2011-10-12 11:56, Frank Van Damme пишет:
The root of the problem seems to be that that process never completes.
332 /sbin/sh /lib/svc/method/boot-archive-update
347 /sbin/bootadm update-archive
Can't kill it and run from the cmdline either, it simply ignores
SIGKILL. (Which shouldn't even be possible).
I guess it is possible when things lock up in kernel calls, waiting for
them to complete.
It has happened on me a number of times, usually related to ZFS pool
being too busy working or repairing to do anything else, and this per se
often lead to system crashing (see i.e. my adventures this spring
reported on the forums). I had hit a number of problems generally
leading to the whole zfs subsystem "running away to a happy place".
As an indication of this you can try running something as simple as
"zpool list" in the background (otherwise your shell locks up too) and
see if it ever completes:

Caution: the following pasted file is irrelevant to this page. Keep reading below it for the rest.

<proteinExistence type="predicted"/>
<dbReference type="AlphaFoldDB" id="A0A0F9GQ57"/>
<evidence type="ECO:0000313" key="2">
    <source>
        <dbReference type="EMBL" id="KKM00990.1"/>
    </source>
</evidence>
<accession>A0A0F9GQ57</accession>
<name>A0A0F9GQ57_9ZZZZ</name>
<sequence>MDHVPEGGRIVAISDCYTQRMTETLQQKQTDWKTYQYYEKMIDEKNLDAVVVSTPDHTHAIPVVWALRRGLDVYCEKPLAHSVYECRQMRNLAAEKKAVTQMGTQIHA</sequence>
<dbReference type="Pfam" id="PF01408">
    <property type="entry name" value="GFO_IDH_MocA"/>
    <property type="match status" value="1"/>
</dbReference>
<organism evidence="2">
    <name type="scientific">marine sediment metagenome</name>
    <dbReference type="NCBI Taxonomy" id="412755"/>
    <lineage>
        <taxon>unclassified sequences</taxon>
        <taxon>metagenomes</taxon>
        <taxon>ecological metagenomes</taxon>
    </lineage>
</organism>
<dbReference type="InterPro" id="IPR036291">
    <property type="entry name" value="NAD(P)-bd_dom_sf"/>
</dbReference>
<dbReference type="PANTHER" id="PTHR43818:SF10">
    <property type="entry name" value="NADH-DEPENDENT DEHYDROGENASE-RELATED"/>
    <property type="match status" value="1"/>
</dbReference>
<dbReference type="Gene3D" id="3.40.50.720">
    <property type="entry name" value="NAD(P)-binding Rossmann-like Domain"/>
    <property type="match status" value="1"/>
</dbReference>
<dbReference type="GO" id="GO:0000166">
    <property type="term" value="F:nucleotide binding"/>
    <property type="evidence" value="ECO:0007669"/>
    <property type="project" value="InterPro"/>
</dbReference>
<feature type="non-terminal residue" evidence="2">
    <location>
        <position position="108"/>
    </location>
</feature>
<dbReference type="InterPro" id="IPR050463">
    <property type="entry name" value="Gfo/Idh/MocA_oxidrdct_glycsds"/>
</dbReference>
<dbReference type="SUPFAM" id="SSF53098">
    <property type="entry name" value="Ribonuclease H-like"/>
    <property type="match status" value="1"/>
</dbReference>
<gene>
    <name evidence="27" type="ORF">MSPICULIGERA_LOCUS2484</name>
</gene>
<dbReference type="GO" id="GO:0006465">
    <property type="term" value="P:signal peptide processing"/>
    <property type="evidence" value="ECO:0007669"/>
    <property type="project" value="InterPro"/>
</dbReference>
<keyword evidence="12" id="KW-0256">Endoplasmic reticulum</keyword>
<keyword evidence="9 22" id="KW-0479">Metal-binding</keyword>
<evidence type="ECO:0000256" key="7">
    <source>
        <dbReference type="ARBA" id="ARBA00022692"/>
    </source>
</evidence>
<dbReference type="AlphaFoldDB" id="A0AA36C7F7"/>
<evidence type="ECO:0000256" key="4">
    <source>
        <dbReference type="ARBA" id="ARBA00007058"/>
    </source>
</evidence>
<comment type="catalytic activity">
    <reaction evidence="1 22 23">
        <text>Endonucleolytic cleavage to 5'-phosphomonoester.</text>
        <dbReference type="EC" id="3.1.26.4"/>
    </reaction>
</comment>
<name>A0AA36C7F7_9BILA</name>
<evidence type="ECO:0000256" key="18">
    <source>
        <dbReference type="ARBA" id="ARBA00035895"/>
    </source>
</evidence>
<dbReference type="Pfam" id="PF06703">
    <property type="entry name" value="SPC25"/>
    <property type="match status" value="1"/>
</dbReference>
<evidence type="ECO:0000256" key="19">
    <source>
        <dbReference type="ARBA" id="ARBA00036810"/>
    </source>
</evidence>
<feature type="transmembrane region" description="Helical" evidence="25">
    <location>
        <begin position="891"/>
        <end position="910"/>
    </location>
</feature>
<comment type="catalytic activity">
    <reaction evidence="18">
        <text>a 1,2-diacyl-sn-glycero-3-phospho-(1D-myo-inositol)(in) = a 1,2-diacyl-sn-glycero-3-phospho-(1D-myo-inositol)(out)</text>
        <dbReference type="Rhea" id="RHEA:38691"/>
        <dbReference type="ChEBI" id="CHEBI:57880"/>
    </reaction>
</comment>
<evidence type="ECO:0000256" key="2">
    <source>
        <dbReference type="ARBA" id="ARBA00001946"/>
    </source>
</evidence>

# zpool list &
Earlier there were bugs related to inaccessible snapshots (marked for
deletion, but not actually deletable until you mount and unmount the
parent dataset) - these mostly fired in zfs-auto-snap auto-deletions,
but also happened to influence bootadm.
I am not sure in what way bootadm relies on zfs/zpool, but empirically -
You might work around the problem by:
* exporting "data" zfs pools before updating the bootarchive (bootadm
update-archive); if you're rebooting the system anyway - stop the zones
and services manually, and give this a try.
* booting from another media like a Failsafe Boot (SXCE, Sol10) or
LiveCD (Indiana) and importing your rootpool to "/a", then run
# bootadm update-archive -R /a
* booting into single-user mode, making the root RW if needed, and
updating the archive.
** You're likely to go this way anyway if your boot is interrupted due
to an outdated boot archive (SMF failure - requires a repair shell
interaction). When the archive is updated, you need to clear the service
(svcadm clear boot-archive) and exit the repair shell in order to
continue booting the OS.
* brute force - updating the bootarchive (/platform/i86pc/boot_archive
and /platform/i86pc/amd64/boot_archive ) manually as an FS image, with
files listed in /boot/solaris/filelist.ramdisk. Usually failure on boot
is related to updating of some config files in /etc...
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